Equivocal Objects: The Problem of Women's Property in Daniel Deronda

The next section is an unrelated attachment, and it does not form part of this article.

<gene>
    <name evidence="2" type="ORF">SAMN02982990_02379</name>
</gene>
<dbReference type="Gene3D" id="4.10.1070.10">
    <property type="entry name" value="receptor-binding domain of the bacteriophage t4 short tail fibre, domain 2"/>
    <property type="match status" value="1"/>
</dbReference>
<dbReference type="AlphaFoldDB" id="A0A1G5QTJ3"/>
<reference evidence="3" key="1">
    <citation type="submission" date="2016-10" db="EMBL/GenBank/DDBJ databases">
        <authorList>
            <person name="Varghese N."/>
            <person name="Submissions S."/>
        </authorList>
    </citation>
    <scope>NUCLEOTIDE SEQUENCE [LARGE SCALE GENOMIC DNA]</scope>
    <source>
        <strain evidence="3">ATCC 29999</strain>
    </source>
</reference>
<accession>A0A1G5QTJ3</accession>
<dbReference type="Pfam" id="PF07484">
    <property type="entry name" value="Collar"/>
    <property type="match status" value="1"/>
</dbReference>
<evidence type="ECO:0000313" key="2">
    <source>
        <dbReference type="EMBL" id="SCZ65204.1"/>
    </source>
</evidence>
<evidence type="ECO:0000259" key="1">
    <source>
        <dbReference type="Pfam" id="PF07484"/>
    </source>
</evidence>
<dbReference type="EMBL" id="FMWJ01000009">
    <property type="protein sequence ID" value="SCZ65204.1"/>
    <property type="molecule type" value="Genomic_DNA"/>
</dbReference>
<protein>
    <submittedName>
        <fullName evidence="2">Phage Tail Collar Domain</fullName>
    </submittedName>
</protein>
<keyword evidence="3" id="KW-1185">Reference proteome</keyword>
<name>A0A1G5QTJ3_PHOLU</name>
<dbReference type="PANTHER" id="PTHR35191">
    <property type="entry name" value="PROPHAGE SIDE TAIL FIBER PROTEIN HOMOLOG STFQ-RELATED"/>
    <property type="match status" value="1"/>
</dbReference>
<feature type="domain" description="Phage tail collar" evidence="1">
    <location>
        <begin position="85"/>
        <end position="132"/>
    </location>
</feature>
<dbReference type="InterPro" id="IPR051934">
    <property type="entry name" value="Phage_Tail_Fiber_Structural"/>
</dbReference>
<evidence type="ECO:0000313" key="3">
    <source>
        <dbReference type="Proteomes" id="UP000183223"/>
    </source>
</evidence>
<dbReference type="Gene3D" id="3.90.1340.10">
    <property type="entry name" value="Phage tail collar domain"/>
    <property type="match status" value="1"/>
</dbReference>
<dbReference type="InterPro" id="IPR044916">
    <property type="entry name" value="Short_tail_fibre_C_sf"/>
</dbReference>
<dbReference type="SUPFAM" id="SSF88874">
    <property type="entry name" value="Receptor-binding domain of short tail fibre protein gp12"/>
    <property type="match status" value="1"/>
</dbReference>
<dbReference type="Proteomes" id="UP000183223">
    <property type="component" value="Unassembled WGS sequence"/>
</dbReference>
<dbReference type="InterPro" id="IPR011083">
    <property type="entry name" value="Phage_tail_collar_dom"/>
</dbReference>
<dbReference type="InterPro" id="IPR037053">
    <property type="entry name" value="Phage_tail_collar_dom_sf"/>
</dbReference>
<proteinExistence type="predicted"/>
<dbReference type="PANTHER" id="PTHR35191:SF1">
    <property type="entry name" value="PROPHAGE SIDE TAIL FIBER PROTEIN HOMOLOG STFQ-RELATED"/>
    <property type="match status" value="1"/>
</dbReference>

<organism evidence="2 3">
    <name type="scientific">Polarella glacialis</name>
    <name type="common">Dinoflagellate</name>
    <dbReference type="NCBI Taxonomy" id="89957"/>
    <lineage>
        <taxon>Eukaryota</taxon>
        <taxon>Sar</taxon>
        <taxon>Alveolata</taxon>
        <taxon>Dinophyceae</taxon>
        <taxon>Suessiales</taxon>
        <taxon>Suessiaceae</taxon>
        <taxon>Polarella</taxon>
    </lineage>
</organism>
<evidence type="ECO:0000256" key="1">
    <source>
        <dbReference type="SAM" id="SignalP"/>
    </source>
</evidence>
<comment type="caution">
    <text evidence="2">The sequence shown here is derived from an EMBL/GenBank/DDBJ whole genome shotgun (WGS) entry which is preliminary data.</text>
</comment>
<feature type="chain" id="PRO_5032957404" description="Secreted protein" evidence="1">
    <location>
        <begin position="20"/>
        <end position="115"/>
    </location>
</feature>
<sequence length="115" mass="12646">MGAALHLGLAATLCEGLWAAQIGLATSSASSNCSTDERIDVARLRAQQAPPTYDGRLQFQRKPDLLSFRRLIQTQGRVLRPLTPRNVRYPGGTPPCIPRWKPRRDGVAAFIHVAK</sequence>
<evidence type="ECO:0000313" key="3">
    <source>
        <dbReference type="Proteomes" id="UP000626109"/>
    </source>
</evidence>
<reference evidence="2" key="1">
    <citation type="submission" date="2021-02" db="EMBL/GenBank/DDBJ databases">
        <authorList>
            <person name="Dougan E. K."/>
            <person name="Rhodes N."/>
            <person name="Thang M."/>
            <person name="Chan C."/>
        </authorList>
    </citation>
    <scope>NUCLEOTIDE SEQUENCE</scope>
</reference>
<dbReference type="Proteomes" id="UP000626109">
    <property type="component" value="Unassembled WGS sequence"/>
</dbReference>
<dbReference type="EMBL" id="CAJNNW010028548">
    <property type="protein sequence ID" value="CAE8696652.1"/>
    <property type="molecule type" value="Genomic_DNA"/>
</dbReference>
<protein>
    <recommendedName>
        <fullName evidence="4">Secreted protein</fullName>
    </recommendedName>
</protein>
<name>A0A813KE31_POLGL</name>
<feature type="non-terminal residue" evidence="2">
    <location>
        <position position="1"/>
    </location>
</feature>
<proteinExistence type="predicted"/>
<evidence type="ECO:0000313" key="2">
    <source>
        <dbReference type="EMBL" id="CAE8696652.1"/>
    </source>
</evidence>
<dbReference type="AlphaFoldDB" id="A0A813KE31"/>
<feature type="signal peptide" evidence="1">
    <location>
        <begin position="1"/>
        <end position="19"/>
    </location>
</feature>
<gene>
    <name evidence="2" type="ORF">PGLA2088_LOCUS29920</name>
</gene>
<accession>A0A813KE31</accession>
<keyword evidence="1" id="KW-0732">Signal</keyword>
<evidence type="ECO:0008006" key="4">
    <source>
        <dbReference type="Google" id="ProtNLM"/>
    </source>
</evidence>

Written between the passing of the first Married Women's Property Act in 1870 and the second Act of 1882, Eliot's final novel, Daniel Deronda (1876), offers a powerful depiction of the social and legal disabilities faced by women. Her representations of objects and objectification centre on the concept of property, not only portable property such as jewellery and clothing, but also the idea of women themselves as property to be exchanged within the Victorian social system. This essay suggests that Eliot's awareness of the anomalies of the law and the equivocal positions held by women in terms of property ownership informs her depictions of the things women possess, and the sorts of meanings generated by objects. The essay argues that in Daniel Deronda Eliot offers a powerful critique of women's exclusion from the patriarchal processes of primogeniture, and that her ironic use of terms such as 'own' and 'self-possession' in relation to her female characters helps to emphasise her need to move beyond the heroine who renounces the things of this world.
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